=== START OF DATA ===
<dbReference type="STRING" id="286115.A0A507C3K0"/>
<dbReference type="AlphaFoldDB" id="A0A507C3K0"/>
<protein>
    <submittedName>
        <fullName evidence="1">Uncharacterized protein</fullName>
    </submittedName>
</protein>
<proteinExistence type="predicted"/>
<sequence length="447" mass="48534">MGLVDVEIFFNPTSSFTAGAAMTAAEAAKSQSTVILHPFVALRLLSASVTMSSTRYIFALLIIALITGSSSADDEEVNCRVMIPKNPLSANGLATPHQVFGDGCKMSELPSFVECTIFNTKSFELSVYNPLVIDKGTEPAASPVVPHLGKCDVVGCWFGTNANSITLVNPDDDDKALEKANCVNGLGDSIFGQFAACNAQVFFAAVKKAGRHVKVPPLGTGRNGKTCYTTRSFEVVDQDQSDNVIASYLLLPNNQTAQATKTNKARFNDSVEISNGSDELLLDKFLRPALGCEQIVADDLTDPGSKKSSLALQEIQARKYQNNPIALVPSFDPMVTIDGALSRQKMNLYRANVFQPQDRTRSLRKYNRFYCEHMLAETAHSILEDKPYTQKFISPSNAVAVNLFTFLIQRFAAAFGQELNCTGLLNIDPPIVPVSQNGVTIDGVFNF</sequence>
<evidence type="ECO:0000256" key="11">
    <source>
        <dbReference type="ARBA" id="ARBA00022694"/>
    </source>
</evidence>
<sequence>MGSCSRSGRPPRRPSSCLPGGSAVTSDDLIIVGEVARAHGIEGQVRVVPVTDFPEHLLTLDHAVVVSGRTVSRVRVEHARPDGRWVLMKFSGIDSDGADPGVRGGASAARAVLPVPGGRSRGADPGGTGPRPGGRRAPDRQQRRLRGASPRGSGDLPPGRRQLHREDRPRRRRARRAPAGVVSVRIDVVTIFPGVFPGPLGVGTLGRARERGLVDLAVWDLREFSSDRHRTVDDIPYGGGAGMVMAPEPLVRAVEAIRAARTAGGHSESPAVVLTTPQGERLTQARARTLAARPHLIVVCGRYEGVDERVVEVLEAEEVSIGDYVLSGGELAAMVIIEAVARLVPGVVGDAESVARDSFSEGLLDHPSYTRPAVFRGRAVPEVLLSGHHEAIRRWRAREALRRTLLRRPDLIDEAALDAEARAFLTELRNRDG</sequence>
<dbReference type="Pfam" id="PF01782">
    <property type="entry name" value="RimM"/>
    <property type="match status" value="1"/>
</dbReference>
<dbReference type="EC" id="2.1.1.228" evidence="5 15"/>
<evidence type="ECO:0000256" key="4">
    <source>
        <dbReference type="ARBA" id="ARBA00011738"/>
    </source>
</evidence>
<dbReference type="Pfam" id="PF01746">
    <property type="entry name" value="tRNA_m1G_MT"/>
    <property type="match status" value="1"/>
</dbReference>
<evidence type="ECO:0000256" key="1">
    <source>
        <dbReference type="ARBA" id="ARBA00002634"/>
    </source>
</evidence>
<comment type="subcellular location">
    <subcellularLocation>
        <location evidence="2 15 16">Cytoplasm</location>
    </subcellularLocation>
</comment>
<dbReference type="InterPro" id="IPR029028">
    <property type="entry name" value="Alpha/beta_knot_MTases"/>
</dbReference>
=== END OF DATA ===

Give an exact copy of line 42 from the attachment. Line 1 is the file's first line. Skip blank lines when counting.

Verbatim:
</dbReference>